Coast Guard unloads $338M of cocaine from drug busts at sea

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SAN DIEGO — U.S. Coast Guard crews returned to San Diego Monday morning with nearly 20,000 pounds of cocaine seized in a series of drug busts at sea.

The cocaine, which the military valued at a staggering $338 million, was taken from smugglers during eight different encounters from mid-November to mid-January, the Coast Guard said. The busts were made in an area of the eastern Pacific Ocean that is frequently used for drug trafficking.

Drug mules typically use small boats and semi-submersible vessels, referred to as “narco subs,” to ferry narcotics across the sea. When military surveillance teams spot the smugglers, they alert cutter crews patrolling nearby, who race to confront the vessels.

Bundles of cocaine, worth an estimated $338 million, sit on the docks at Naval Base San Diego after being seized by Coast Guard crews.

When authorities catch up to the smugglers, it often results in dramatic arrests, with Coast Guard boats racing alongside the drug mules, ordering them to stop and hopping aboard to take people into custody.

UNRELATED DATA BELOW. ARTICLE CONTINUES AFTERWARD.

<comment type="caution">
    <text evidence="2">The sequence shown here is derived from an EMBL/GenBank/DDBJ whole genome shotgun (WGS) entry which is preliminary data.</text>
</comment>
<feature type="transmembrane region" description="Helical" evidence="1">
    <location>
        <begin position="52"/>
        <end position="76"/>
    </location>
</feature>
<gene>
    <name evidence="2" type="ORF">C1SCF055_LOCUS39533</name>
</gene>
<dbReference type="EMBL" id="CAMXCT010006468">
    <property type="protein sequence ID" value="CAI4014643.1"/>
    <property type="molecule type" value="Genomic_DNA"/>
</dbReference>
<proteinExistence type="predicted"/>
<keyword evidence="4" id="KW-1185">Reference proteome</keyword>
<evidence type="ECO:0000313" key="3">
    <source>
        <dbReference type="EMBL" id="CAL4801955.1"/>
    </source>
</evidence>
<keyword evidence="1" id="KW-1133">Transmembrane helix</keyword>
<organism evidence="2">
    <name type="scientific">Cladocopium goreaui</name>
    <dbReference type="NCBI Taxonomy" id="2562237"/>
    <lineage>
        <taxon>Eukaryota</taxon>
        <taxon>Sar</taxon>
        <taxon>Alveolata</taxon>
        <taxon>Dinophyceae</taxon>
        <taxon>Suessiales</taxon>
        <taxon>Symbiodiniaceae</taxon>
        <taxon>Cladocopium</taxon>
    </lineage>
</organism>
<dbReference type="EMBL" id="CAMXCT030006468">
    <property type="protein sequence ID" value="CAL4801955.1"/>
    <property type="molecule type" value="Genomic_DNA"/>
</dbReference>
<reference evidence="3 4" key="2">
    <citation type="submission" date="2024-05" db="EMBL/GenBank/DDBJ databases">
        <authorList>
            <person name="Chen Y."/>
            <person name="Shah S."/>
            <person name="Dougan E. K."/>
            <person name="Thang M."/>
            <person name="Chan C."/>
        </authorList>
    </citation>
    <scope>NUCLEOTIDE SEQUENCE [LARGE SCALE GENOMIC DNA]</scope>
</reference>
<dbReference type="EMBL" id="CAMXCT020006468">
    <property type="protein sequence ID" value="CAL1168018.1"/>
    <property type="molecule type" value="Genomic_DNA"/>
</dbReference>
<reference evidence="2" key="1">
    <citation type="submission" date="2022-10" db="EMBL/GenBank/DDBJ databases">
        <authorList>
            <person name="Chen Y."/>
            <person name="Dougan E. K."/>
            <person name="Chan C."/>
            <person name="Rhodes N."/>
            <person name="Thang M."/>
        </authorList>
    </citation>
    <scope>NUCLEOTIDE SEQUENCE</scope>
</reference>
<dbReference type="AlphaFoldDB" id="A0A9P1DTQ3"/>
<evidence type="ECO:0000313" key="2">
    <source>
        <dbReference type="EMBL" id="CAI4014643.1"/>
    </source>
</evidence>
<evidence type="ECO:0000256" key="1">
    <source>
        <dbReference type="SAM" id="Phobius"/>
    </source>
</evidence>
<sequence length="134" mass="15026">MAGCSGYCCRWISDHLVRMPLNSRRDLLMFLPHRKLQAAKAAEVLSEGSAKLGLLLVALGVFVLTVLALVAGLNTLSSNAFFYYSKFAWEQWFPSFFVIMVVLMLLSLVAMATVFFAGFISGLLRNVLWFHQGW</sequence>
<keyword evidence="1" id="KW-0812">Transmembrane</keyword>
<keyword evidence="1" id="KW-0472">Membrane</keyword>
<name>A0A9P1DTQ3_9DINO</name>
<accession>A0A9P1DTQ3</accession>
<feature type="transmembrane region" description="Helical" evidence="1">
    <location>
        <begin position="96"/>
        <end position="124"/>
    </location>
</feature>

In July, authorities released video of a Coast Guard member leaping onto one of the subs while it was still moving, pounding on the hatch and arresting smugglers in a bust that yielded 16,000 pounds of cocaine.

Crews unloaded the drug packages and officials held a news conference to announce the most recent round of busts at Naval Base San Diego Monday morning.

Crews dedicated months on patrol to pull in such a significant haul, “missing things like birthdays, anniversaries, special occasions,” Cutter Munro Capt. Jim Estramonte said. “For this patrol it meant missing Christmas and New Years. But that time away was worth it, as it allowed Munro to disrupt the cycle of the violence and crime that comes from the transnational narcotics trade.”

In addition to the drugs that were seized, 26 suspected smugglers were detained in the series of interdictions, Estramonte said.

Four different cutter crews — from the Thetis, Resolute, Tampa and Munro — were responsible for the seizures, the Coast Guard said.

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